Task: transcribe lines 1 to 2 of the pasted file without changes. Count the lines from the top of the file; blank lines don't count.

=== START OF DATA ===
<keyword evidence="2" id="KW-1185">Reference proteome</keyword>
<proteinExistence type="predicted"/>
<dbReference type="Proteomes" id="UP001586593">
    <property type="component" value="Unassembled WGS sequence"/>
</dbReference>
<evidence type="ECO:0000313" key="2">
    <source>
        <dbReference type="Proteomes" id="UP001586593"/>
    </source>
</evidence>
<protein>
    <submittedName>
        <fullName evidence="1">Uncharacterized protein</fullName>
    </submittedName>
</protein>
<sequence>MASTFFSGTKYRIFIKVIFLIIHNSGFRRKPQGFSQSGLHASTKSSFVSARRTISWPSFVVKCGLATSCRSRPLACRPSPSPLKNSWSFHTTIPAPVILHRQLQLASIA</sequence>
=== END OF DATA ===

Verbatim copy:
<keyword evidence="2" id="KW-1185">Reference proteome</keyword>
<proteinExistence type="predicted"/>